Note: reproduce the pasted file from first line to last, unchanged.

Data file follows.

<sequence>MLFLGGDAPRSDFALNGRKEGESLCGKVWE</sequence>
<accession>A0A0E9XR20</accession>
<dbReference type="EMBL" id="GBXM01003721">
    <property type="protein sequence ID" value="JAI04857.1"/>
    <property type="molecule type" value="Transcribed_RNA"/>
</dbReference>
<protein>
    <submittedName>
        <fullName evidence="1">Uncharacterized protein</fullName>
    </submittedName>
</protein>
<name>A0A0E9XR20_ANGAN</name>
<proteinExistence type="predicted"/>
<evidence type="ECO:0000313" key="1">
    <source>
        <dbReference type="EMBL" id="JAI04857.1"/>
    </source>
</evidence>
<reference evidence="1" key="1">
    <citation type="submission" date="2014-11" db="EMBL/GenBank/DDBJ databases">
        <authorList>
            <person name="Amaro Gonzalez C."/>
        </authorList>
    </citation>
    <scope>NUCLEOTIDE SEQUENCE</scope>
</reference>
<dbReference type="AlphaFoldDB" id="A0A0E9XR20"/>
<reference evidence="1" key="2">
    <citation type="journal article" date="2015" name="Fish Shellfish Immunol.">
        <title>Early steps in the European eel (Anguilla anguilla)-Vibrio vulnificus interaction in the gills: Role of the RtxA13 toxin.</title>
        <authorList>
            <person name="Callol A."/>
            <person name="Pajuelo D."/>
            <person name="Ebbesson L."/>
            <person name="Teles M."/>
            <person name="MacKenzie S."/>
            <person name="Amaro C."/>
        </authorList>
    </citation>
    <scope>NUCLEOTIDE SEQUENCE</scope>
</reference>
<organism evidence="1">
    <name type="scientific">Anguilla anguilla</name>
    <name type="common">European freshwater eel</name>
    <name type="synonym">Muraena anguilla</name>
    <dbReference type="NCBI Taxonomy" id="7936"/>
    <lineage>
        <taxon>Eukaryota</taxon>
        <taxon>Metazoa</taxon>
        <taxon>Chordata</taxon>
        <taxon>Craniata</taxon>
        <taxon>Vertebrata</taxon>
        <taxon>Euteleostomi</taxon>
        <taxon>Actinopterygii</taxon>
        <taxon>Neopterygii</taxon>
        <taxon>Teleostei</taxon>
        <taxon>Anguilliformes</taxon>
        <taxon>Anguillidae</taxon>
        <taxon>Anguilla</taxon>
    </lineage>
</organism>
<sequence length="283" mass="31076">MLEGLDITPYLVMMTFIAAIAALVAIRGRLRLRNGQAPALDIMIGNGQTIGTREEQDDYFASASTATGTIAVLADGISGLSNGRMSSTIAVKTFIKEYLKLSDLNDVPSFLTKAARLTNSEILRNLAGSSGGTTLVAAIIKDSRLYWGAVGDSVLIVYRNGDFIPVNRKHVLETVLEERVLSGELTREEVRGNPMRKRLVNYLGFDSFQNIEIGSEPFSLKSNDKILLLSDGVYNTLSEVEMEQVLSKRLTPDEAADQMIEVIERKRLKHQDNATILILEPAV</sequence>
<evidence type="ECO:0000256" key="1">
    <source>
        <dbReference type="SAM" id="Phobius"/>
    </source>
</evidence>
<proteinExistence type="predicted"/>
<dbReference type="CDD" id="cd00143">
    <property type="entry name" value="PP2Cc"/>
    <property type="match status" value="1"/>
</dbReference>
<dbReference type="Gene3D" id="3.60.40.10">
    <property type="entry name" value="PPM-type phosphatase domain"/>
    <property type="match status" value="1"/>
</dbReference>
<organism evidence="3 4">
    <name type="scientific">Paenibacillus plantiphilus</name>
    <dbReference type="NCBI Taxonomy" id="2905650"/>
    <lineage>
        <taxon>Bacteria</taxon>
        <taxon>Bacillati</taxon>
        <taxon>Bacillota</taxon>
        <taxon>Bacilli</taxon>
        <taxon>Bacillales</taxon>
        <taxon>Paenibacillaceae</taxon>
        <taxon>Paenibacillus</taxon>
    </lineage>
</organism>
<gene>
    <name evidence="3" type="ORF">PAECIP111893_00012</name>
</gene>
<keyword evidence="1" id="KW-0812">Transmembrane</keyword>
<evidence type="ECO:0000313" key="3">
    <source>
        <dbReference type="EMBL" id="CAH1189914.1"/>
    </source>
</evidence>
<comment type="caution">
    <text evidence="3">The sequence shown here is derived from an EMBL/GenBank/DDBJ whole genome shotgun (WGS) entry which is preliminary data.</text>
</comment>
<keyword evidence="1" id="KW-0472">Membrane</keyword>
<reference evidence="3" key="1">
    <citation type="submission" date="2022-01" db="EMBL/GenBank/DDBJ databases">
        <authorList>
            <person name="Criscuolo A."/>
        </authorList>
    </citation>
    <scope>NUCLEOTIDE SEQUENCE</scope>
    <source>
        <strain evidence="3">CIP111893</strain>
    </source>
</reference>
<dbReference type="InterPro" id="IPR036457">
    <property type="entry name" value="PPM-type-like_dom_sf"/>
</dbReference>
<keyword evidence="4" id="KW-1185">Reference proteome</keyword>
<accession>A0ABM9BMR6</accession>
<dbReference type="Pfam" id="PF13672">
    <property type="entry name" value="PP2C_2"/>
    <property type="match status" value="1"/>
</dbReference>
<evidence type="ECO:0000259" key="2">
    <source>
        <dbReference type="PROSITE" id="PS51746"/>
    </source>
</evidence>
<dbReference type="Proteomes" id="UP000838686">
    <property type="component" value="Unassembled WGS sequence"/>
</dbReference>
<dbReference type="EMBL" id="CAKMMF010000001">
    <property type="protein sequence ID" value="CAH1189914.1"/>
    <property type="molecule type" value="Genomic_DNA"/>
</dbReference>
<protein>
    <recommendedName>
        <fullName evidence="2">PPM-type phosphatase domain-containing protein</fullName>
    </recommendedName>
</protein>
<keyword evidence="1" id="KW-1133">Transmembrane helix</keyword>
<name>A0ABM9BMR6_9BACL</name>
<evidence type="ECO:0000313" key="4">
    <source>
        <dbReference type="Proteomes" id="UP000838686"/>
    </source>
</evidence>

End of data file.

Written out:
<sequence>MLFLGGDAPRSDFALNGRKEGESLCGKVWE</sequence>
<accession>A0A0E9XR20</accession>
<dbReference type="EMBL" id="GBXM01003721">
    <property type="protein sequence ID" value="JAI04857.1"/>
    <property type="molecule type" value="Transcribed_RNA"/>
</dbReference>
<protein>
    <submittedName>
        <fullName evidence="1">Uncharacterized protein</fullName>
    </submittedName>
</protein>
<name>A0A0E9XR20_ANGAN</name>
<proteinExistence type="predicted"/>
<evidence type="ECO:0000313" key="1">
    <source>
        <dbReference type="EMBL" id="JAI04857.1"/>
    </source>
</evidence>
<reference evidence="1" key="1">
    <citation type="submission" date="2014-11" db="EMBL/GenBank/DDBJ databases">
        <authorList>
            <person name="Amaro Gonzalez C."/>
        </authorList>
    </citation>
    <scope>NUCLEOTIDE SEQUENCE</scope>
</reference>
<dbReference type="AlphaFoldDB" id="A0A0E9XR20"/>
<reference evidence="1" key="2">
    <citation type="journal article" date="2015" name="Fish Shellfish Immunol.">
        <title>Early steps in the European eel (Anguilla anguilla)-Vibrio vulnificus interaction in the gills: Role of the RtxA13 toxin.</title>
        <authorList>
            <person name="Callol A."/>
            <person name="Pajuelo D."/>
            <person name="Ebbesson L."/>
            <person name="Teles M."/>
            <person name="MacKenzie S."/>
            <person name="Amaro C."/>
        </authorList>
    </citation>
    <scope>NUCLEOTIDE SEQUENCE</scope>
</reference>
<organism evidence="1">
    <name type="scientific">Anguilla anguilla</name>
    <name type="common">European freshwater eel</name>
    <name type="synonym">Muraena anguilla</name>
    <dbReference type="NCBI Taxonomy" id="7936"/>
    <lineage>
        <taxon>Eukaryota</taxon>
        <taxon>Metazoa</taxon>
        <taxon>Chordata</taxon>
        <taxon>Craniata</taxon>
        <taxon>Vertebrata</taxon>
        <taxon>Euteleostomi</taxon>
        <taxon>Actinopterygii</taxon>
        <taxon>Neopterygii</taxon>
        <taxon>Teleostei</taxon>
        <taxon>Anguilliformes</taxon>
        <taxon>Anguillidae</taxon>
        <taxon>Anguilla</taxon>
    </lineage>
</organism>
<sequence length="283" mass="31076">MLEGLDITPYLVMMTFIAAIAALVAIRGRLRLRNGQAPALDIMIGNGQTIGTREEQDDYFASASTATGTIAVLADGISGLSNGRMSSTIAVKTFIKEYLKLSDLNDVPSFLTKAARLTNSEILRNLAGSSGGTTLVAAIIKDSRLYWGAVGDSVLIVYRNGDFIPVNRKHVLETVLEERVLSGELTREEVRGNPMRKRLVNYLGFDSFQNIEIGSEPFSLKSNDKILLLSDGVYNTLSEVEMEQVLSKRLTPDEAADQMIEVIERKRLKHQDNATILILEPAV</sequence>
<evidence type="ECO:0000256" key="1">
    <source>
        <dbReference type="SAM" id="Phobius"/>
    </source>
</evidence>
<proteinExistence type="predicted"/>
<dbReference type="CDD" id="cd00143">
    <property type="entry name" value="PP2Cc"/>
    <property type="match status" value="1"/>
</dbReference>
<dbReference type="Gene3D" id="3.60.40.10">
    <property type="entry name" value="PPM-type phosphatase domain"/>
    <property type="match status" value="1"/>
</dbReference>
<organism evidence="3 4">
    <name type="scientific">Paenibacillus plantiphilus</name>
    <dbReference type="NCBI Taxonomy" id="2905650"/>
    <lineage>
        <taxon>Bacteria</taxon>
        <taxon>Bacillati</taxon>
        <taxon>Bacillota</taxon>
        <taxon>Bacilli</taxon>
        <taxon>Bacillales</taxon>
        <taxon>Paenibacillaceae</taxon>
        <taxon>Paenibacillus</taxon>
    </lineage>
</organism>
<gene>
    <name evidence="3" type="ORF">PAECIP111893_00012</name>
</gene>
<keyword evidence="1" id="KW-0812">Transmembrane</keyword>
<evidence type="ECO:0000313" key="3">
    <source>
        <dbReference type="EMBL" id="CAH1189914.1"/>
    </source>
</evidence>
<comment type="caution">
    <text evidence="3">The sequence shown here is derived from an EMBL/GenBank/DDBJ whole genome shotgun (WGS) entry which is preliminary data.</text>
</comment>
<keyword evidence="1" id="KW-0472">Membrane</keyword>
<reference evidence="3" key="1">
    <citation type="submission" date="2022-01" db="EMBL/GenBank/DDBJ databases">
        <authorList>
            <person name="Criscuolo A."/>
        </authorList>
    </citation>
    <scope>NUCLEOTIDE SEQUENCE</scope>
    <source>
        <strain evidence="3">CIP111893</strain>
    </source>
</reference>
<dbReference type="InterPro" id="IPR036457">
    <property type="entry name" value="PPM-type-like_dom_sf"/>
</dbReference>
<keyword evidence="4" id="KW-1185">Reference proteome</keyword>
<accession>A0ABM9BMR6</accession>
<dbReference type="Pfam" id="PF13672">
    <property type="entry name" value="PP2C_2"/>
    <property type="match status" value="1"/>
</dbReference>
<evidence type="ECO:0000259" key="2">
    <source>
        <dbReference type="PROSITE" id="PS51746"/>
    </source>
</evidence>
<dbReference type="Proteomes" id="UP000838686">
    <property type="component" value="Unassembled WGS sequence"/>
</dbReference>
<dbReference type="EMBL" id="CAKMMF010000001">
    <property type="protein sequence ID" value="CAH1189914.1"/>
    <property type="molecule type" value="Genomic_DNA"/>
</dbReference>
<protein>
    <recommendedName>
        <fullName evidence="2">PPM-type phosphatase domain-containing protein</fullName>
    </recommendedName>
</protein>
<keyword evidence="1" id="KW-1133">Transmembrane helix</keyword>
<name>A0ABM9BMR6_9BACL</name>
<evidence type="ECO:0000313" key="4">
    <source>
        <dbReference type="Proteomes" id="UP000838686"/>
    </source>
</evidence>